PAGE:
Question 9.
Mention the term of the office of the Governor.
Answer:
The term of the Governor is five years. But before the expiry of this term, he can be removed from his office by the President. The President can ask him to hold this office even after five years of his term.

Question 10.
Name the three lists under which powers between union and states are distributed.
Answer:
There are three lists under which powers are divided between union government and state governments :

  • Union List. It contains 97 subjects on which only union government can make laws.
  • State List. This list contains 66 subjects on which state government can make laws.
  • Concurrent List. This list contains 47 subjects on which both union government and state governments can make laws. But in case of clash of laws, central law prevails.

Question 11.
What do you understand by Lok Adalats?
Answer:
Lok Adalats haye been set up in the country with a view to providing speedy and cheap justice to the poor. The first Lok Adalat held its session at Delhi on Oct. 6, 1985. It decided 150 cases in a single day.

Question 12.
When and who appoints Finance Commission?
Answer:
The president of India appoints the Finance Commission at the end of every fifth year or earlier, as the deemed necessary by him/her.

II. Answer the following questions in short :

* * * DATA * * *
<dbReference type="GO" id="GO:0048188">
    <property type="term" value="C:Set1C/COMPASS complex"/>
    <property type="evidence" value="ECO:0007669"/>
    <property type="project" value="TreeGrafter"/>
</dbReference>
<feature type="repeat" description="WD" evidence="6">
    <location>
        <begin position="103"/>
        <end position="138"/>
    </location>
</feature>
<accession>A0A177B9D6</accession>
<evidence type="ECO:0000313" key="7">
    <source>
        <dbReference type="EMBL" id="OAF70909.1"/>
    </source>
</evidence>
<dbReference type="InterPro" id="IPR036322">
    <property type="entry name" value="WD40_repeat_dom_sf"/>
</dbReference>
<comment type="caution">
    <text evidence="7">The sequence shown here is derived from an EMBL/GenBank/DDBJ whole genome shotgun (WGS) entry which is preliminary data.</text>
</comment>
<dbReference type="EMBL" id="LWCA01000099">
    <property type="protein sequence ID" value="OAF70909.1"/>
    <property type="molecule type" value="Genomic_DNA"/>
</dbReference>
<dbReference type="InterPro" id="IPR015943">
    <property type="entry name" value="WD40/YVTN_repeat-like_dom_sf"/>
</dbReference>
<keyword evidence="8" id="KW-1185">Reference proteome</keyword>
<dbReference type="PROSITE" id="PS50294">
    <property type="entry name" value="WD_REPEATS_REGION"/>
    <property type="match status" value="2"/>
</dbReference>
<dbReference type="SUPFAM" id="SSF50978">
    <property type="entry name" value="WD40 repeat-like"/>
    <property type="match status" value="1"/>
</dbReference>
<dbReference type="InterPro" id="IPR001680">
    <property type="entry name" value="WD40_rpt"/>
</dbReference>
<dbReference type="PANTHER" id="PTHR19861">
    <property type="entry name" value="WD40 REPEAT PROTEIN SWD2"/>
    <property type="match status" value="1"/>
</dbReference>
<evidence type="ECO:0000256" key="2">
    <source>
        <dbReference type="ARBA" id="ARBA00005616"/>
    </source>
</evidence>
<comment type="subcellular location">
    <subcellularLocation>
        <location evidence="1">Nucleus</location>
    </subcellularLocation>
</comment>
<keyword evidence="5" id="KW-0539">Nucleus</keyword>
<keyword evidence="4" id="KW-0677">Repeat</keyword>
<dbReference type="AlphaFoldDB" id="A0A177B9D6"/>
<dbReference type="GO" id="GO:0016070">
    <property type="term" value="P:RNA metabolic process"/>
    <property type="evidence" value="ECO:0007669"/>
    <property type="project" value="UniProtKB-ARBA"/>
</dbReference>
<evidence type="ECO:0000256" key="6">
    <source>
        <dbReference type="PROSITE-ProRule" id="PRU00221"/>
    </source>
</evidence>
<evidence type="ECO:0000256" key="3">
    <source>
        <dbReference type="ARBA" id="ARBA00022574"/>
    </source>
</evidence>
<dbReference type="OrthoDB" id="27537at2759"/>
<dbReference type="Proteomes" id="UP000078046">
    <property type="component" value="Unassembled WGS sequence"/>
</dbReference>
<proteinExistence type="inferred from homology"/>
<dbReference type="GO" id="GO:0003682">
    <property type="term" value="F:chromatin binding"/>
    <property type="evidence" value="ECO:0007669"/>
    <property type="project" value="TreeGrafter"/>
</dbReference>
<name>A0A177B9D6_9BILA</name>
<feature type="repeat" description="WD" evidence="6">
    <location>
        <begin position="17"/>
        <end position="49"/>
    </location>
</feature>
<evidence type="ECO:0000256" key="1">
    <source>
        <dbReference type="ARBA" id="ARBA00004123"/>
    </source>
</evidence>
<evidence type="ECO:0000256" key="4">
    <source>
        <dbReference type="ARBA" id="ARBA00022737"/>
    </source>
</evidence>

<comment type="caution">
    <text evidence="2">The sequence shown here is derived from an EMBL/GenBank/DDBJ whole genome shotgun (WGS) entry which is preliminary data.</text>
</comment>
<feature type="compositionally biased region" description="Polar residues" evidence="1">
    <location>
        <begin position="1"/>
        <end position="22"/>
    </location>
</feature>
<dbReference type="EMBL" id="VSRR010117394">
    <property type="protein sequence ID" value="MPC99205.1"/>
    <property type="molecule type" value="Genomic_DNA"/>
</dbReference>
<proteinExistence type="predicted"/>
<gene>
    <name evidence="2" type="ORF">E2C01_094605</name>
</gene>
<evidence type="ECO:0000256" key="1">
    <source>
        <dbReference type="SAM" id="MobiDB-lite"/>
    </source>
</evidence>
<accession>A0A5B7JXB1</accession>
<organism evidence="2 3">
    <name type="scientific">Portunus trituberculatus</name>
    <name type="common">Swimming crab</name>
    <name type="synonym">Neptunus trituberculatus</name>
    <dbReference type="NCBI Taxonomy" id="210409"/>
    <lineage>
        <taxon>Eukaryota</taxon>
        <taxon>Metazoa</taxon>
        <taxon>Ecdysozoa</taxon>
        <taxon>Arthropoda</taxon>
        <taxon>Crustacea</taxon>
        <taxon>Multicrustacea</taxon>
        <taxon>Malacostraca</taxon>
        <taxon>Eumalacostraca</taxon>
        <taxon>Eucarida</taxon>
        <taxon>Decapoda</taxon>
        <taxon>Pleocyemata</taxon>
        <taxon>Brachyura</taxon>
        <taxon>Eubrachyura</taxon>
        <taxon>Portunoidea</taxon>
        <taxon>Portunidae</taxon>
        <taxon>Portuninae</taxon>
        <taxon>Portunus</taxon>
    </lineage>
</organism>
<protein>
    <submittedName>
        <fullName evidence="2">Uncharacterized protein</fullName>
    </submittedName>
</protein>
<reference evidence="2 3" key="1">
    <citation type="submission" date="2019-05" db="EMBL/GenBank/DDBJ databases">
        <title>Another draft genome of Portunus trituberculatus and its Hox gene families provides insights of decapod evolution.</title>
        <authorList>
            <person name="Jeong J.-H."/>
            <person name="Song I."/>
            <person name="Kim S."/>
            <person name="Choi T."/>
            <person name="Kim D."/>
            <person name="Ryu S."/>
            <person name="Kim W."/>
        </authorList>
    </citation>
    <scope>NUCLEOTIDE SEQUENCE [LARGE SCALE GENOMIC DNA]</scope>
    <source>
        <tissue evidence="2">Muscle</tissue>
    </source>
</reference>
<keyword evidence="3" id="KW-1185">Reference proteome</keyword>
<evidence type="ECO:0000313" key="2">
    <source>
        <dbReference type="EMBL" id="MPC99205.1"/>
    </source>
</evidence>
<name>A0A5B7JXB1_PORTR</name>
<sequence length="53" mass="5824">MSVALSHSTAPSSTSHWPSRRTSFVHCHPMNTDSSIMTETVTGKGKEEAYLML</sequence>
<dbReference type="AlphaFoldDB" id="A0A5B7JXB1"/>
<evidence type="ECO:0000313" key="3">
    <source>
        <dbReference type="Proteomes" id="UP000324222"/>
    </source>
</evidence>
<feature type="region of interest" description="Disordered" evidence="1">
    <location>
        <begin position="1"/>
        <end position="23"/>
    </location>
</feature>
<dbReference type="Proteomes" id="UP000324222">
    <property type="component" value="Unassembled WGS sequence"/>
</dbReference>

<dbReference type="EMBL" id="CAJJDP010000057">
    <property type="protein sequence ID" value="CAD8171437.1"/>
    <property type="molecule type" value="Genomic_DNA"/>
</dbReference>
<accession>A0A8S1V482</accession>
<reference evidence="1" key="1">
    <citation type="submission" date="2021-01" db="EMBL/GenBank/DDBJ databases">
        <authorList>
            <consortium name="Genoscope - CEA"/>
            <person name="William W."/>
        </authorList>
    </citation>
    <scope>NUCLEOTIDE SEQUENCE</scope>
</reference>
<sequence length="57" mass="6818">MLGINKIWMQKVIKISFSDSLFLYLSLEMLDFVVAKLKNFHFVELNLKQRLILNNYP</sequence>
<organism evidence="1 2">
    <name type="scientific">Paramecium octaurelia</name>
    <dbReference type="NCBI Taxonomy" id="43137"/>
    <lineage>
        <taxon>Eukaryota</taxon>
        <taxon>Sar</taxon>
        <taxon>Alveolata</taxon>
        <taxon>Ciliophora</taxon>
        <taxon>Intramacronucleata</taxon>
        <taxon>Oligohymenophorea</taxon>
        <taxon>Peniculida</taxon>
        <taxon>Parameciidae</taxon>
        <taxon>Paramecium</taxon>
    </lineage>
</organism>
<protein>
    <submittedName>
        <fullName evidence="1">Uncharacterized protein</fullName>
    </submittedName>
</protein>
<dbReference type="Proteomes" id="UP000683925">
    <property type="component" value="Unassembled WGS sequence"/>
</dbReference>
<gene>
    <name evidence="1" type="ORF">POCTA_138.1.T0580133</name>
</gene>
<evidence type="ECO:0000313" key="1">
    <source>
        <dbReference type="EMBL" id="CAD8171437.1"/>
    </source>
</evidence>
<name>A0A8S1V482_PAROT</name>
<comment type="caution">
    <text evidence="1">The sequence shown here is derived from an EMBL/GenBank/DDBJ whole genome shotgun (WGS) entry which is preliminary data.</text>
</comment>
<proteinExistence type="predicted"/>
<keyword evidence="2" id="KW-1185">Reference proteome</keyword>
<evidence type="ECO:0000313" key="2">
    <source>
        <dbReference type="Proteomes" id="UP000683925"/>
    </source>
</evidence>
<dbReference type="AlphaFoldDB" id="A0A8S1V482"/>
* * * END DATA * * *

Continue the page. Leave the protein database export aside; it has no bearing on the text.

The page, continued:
Question 1.
Briefly describe the administrative powers of the Governor.
Or
Explain three powers of the Governor
Answer:
Following are the executive powers of the Governor of a state :

  • All executive actions of the State are taken in his name.
  • It is his responsibility to maintain law and order in the State. There is a provision for a Council of Ministers to assist hini in this work.
  • He appoints the Chief Minister, and on his advice, other ministers of his Council of Ministers.
  • He makes high appointments like those of the Advocate General, Chairman and Members of the State Public Service Commission, etc.
  • He is also consulted by the President in matters relating to the appointment of the judges for the High Court of his State.

Question 2.
Examine the process of appointment of the Council of Ministers in a state.
Answer:
The Constitution of India establishes Parliamentary form of government at the State level and at the Centre. The Governor, therefore, is a nominal head of the State. There is a provision for a Council of Ministers to assist him. The Council of Ministers is the real executive of the State. The Governor appoints a person as the Chief Minister who is the leader of the majority party in the Legislative Assembly. He also appoints other ministers on the advice of the Chief Minister. The Governor can neither delete nor add any new name to the list, given to him by the Chief Minister.